Most of those who use a partial capo use primarily the "E suspended"  or "Esus" configuration, which I first started using in late 1980. The first serious guitar piece I wrote for this configuration was "Suite in F: For the Duchess", which I recorded in 1982 and 1983 released in 1984 on my 2nd LP "A Very Old Song." The title cut, written in 1980, also uses this configuration, as does "I Will Learn to Love You," and "Dreamer or Believer." This recording is also out of print, and there are only 2000 copies of it also. I have continued to use the partial capo on all of my subsequent recordings, which now number around 25. I showed the Third Hand Capo to ther guitarists at Winfield, Kansas in 1981, the year I won the FIngerpicking Championship there. The 2nd place winner, who now lives an hour away in New Hamshire, was a picker from Virginia named Seth Austen. Seth recorded 2 fiddle tunes using the Esus configuartion in 1982 on his LP "Appalachian Fiddle Tunes for Fingerstyle Guitar" that was released in 1982 on Kicking Mule records. He might have beaten me by a few weeks in releasing a guitar piece in Esus configuration, but since I gave him the capo and showed him how it worked, I don't think it makes him the headwaters of the Esus capo. He tells me has recorded nothing since then using a partial capo.

I have published many books about the capo (1980, 1983, 1984, 2008-2015) including a discussion of the ways to use a partial capo to teach beginning guitar which appeared in 1984 in the first college-level folk guitar textbook ever published: Modern Folk Guitar (co-written with Terry Lee Kuhn.) The book has been used to train thousands of music teachers in folk guitar, and I somehow managed to get a chapter on the partial capo past the academic peer-review jurors, who removed all the chapters in the book about open tunings, which really had more right to be there. Around this time I developed a revolutionary method of using a partial capo to teach beginning guitar with simplified fingerings, which became the Duck Soup Guitar method. I gave talks on the subject at the National Association of Music Therapists (1982) and National Assoctaion Of Music Educators (1983) conferences. I published an article (with co-author Dr. Terry Kuhn of Kent State Univ.) in the Journal Of Research of Music Education on the same subject. The capo has been in constant use by dozens of university music departments and music therapy centers since about 1983.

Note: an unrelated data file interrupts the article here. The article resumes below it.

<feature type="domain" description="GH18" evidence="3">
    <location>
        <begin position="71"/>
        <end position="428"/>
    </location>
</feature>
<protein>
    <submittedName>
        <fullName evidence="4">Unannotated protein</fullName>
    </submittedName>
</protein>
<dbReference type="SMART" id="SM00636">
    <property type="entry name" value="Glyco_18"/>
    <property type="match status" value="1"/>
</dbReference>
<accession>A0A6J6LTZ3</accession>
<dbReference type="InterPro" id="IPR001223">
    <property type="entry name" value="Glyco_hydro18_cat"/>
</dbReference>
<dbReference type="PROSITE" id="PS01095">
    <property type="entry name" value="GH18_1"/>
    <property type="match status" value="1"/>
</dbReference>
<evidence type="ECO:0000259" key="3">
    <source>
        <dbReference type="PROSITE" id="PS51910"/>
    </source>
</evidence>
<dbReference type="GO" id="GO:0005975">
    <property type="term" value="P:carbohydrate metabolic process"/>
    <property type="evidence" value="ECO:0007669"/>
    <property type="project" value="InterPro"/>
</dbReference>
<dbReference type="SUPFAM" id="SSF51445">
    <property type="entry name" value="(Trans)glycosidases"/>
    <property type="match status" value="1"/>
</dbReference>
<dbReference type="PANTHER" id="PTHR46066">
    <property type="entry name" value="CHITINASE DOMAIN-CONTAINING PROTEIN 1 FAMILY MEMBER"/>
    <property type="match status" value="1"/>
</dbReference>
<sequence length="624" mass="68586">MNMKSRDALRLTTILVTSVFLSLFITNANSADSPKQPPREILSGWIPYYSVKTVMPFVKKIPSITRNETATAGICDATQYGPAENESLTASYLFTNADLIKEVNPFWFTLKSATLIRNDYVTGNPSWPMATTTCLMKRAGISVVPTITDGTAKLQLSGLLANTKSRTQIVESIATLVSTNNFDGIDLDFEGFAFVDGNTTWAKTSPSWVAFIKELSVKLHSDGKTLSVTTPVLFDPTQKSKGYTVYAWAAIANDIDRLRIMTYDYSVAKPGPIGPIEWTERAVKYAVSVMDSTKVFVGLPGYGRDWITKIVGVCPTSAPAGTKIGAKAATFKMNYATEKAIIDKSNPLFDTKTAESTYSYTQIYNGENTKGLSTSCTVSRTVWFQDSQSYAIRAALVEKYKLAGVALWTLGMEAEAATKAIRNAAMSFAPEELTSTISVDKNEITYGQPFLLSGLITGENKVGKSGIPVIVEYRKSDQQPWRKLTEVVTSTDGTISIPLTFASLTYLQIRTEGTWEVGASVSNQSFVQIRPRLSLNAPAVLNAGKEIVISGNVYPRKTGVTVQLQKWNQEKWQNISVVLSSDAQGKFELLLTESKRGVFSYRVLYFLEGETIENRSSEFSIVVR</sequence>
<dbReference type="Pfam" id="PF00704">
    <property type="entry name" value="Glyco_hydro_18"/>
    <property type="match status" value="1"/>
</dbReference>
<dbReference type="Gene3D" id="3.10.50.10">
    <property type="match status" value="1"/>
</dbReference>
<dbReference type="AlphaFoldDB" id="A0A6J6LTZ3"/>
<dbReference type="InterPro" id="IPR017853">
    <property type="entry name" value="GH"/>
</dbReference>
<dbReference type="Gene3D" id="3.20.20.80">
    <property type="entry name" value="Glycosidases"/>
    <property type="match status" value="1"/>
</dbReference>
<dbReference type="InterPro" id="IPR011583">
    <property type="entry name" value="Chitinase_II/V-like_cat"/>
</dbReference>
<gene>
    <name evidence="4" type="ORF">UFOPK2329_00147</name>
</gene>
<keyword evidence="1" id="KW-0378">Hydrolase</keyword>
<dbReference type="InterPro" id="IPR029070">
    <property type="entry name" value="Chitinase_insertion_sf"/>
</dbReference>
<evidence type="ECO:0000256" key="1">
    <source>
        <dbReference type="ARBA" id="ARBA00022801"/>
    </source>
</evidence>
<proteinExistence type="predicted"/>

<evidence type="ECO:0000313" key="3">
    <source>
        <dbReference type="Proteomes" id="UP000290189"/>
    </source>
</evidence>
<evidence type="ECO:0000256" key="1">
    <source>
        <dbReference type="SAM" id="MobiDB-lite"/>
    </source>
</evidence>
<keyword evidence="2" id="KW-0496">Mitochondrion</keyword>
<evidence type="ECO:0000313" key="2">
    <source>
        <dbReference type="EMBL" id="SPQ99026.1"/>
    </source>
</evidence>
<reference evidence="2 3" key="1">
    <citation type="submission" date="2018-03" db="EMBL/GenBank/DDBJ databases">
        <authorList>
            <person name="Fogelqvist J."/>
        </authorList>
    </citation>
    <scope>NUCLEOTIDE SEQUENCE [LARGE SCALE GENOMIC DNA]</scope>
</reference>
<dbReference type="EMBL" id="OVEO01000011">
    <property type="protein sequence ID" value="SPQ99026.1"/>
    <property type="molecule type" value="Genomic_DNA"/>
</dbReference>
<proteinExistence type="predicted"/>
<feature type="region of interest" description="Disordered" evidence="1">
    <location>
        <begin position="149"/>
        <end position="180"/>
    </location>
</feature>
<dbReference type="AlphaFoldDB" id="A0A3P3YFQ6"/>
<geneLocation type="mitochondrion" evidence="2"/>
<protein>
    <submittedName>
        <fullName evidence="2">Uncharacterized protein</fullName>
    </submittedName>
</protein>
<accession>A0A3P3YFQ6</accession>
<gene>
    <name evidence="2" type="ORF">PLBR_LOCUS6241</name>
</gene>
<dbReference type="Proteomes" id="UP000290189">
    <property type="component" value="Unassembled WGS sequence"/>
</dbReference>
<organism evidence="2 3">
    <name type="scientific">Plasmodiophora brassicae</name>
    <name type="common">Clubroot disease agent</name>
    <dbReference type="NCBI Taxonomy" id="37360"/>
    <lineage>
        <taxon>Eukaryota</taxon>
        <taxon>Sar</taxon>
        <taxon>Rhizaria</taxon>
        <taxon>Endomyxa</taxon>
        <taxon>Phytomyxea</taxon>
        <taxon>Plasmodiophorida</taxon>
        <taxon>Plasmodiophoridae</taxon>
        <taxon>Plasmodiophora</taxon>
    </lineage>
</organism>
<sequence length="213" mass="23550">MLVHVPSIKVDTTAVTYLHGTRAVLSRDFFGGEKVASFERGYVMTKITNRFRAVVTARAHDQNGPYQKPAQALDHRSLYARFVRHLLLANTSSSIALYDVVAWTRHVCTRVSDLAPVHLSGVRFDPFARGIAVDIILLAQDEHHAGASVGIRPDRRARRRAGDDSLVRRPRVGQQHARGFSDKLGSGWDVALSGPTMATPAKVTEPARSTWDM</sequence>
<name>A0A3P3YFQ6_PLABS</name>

The Third Hand Capo Company started selling them all over the country in 1980, and since that time have sold close to 100,000 of the universal-type capos in the US and about 25 foreign countries.

I am working on a database of the first 20 years of recordings of songs using the partial capo, and if you have information you can add to this list please do so.

A number of stories are circulating of people chopping up capos in the 1960's and 1970's (below) , though I am not currently aware of any recordings or books released. A couple emails I have received from people are below

Guitarist extraordinaire Stephen Bennett wrote me in 2009 "I thought of you immediately today in the studio where I was finishing up a CD celebrating the 100 year birthday of my great-grandfather’s harp guitar. His name was Edgar Pierce and he lived from 1885 to 1968.  On one tune that he recorded on a home reel to reel tape recorded in the early to mid 60’s, he is capoed on the 4th fret with the 6th string open. I had no idea until today."

E-MAIL FROM BOB INGRAM (Coconut Grove FL) 2001

"In 1961 I met Peter Paul and Mary who at the time were playing a gig in Miami . They were the first one to use an elastic capo and being the son of a guitar player and a singer myself I was intrigued and began using an early Bill Russell Capo which I found superior to the chrome clamps of the time. To this day I prefer the Russell to anything I have found on the market. In 1962 I got the first 12-string guitar built by the Cuban Luthier Miguel Company recently off the raft from Havana fleeing the Castro Regime and bringing with him and his family some rosewood and a few pieces of 40 year old air-seasoned spruce and of course some hand made hand tools. David Crosby and I used to hang out in the old man's kitchen and listen to tales of Spain Franco Guitars and Castro. He built that first 12-string with the wood previously described. It was a 12-fret fan braced giant cannon of a guitar and was played over the years by Bob Gibson, Fred Neil, Roger McGuinn, Dick Rosmini, and Bob Dylan . When I needed a 12 string capo I found that the elastic in a Russell was inadequate so my simple solution was to remove the pin, buy 2 capos and add an extra rubber it worked of course and over time I made others for friends.